Business tips

How a traditional bakery has embraced e-commerce

Master Pastry Chef and owner of King of Cakes, Wolfgang Kelke, brought German and Bavarian cakes to the people of Brisbane in 1990. Tastes were perhaps a little more parochial before the days of MasterChef and fusion cuisine, but his cakes were quickly embraced and word spread fast.

“People were cautious about the rye bread, though. That’s taken some time,” says Kelke. “But as Brisbane has become more multicultural, that has helped to promote diversity in food.”

Soon a couple more stores were opened around Brisbane, and Qantas’ catering and Ansett’s catering came on board. By the late 1990s Kelke ensured the company had an online presence. “This was simply to be able to give customers access to product information. Over the next few years people started to look up products and then order via the office and pay over the phone.”

Creating the online store

Eventually it became clear that a comprehensive online ordering system was needed and so the e-commerce arm of the business was opened in 2010. “We got someone else to design the website. We’re just good at making cakes!” jokes Kelke.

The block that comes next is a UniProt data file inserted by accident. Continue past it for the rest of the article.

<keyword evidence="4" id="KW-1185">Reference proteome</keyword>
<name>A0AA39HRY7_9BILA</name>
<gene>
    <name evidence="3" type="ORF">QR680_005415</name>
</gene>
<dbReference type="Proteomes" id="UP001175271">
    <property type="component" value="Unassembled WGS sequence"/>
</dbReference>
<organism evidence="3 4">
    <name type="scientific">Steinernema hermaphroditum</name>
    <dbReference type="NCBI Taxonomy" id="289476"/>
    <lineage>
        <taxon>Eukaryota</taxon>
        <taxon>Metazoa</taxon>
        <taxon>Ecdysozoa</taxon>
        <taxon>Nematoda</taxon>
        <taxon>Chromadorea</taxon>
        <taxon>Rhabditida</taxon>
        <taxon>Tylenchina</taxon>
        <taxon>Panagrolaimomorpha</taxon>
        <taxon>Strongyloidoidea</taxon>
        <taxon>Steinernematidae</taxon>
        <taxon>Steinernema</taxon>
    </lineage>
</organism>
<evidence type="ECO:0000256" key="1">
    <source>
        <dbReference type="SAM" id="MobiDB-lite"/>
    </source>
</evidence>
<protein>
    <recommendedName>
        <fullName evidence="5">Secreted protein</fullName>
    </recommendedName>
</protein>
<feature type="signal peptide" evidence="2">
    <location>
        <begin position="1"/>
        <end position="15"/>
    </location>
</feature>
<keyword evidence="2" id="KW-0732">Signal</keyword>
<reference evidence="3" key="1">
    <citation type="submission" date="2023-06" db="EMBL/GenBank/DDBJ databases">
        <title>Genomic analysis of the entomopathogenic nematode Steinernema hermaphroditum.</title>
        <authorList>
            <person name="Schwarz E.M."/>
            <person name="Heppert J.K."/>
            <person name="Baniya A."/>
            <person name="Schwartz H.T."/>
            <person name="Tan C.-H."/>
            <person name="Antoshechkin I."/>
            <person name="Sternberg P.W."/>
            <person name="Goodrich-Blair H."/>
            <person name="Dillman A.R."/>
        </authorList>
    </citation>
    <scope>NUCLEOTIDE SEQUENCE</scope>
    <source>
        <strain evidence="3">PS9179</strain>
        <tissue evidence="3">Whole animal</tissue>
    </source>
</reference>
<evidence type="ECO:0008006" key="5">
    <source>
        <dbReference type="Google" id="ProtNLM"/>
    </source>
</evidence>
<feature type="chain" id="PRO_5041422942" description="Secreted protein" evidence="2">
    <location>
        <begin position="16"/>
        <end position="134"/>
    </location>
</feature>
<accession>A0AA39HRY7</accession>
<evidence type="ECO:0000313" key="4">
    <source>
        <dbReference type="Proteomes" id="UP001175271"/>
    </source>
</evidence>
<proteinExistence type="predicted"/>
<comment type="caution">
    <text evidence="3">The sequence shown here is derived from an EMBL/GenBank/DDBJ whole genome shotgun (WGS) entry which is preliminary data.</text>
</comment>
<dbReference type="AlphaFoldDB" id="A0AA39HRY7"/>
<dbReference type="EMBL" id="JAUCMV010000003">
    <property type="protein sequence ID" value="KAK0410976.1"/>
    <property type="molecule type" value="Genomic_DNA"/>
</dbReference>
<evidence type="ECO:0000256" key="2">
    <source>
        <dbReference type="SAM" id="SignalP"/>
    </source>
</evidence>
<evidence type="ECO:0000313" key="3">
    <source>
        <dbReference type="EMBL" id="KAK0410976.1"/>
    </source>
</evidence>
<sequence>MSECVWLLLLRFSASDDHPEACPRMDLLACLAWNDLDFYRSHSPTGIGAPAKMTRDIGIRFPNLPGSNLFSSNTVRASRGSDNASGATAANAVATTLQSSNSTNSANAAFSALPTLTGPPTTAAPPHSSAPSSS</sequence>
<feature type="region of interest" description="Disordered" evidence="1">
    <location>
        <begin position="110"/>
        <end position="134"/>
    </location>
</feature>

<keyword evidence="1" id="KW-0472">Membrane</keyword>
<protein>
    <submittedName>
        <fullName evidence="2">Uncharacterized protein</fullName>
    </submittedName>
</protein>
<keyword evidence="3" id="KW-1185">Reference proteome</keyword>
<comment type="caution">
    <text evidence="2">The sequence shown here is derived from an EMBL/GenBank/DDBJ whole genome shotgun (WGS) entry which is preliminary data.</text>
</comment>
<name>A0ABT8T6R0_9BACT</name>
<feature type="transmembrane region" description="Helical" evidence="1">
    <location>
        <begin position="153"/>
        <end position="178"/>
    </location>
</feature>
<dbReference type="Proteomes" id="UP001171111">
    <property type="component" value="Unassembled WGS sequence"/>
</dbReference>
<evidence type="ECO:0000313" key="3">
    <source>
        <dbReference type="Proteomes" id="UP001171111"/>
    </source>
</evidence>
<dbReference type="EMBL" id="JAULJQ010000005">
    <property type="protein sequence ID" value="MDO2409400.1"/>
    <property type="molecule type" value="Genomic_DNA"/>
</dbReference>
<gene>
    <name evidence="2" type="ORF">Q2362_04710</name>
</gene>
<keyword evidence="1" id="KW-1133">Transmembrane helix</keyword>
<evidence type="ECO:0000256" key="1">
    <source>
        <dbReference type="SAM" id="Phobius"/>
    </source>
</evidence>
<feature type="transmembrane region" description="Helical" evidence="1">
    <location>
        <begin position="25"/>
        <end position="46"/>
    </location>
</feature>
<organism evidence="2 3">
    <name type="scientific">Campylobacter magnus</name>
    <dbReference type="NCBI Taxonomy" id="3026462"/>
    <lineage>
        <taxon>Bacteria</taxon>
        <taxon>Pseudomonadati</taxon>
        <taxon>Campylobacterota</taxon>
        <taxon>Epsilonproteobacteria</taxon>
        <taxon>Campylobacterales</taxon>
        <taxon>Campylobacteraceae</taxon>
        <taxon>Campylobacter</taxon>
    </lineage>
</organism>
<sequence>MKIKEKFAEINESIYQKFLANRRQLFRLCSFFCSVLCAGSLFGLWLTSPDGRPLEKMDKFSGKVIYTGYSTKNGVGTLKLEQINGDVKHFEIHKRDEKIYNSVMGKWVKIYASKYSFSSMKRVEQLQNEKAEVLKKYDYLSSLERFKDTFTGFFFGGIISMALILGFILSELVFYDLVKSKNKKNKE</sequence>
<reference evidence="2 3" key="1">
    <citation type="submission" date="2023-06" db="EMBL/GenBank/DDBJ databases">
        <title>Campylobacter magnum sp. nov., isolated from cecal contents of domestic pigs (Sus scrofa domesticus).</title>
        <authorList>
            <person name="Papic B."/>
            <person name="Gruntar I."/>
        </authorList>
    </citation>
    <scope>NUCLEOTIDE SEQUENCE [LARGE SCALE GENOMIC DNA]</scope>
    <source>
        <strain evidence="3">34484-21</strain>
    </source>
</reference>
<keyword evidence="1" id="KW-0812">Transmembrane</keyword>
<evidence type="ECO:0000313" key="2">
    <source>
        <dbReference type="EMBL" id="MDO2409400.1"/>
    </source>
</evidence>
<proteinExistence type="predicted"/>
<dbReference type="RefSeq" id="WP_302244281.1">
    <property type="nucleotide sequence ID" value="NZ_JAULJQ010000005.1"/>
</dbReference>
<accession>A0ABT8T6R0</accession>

They are now on their third website design and the current incarnation is easy to use and displays mouth-watering images of each of the products that can be ordered. There is a pop-up box from which you can check delivery to your postcode or just return to browsing the shop. “It runs very smoothly and bringing in SecurePay two years ago has been great in helping the business run efficiently,” says Kelke.

Delivering perishables

Despite King of Cakes’ online presence and several bricks and mortar stores, the business is still very much run in a small family business style. They did eventually move into a central manufacturing location in 2004 – from where production and distribution to retail and wholesale occurs – but the online store is managed by one person, and Kelke carries out many of the deliveries himself.

“At this point for the cakes we can only deliver within Brisbane and the customers for this are mainly people from overseas or other states who have loved ones here. Also Brisbane offices looking for a point of difference. The cakes get packed into regular cake boxes and then into our specially designed cake bags. Delivery is always the next day after ordering and most of the time I do the deliveries myself,” adds Kelke.

“Breads and biscuits are much easier to pack and send and we usually use Australia Post or a freight forwarder for this.”

Tips for similar businesses

“Every business will have its own needs. The most important tip is to have a presence online for the brand, whether you sell online or not, and know that it will be a continuous refinement process to give better service and expand for the future.”

For Kelke, he hopes that means reaching out beyond the shores of Queensland soon.

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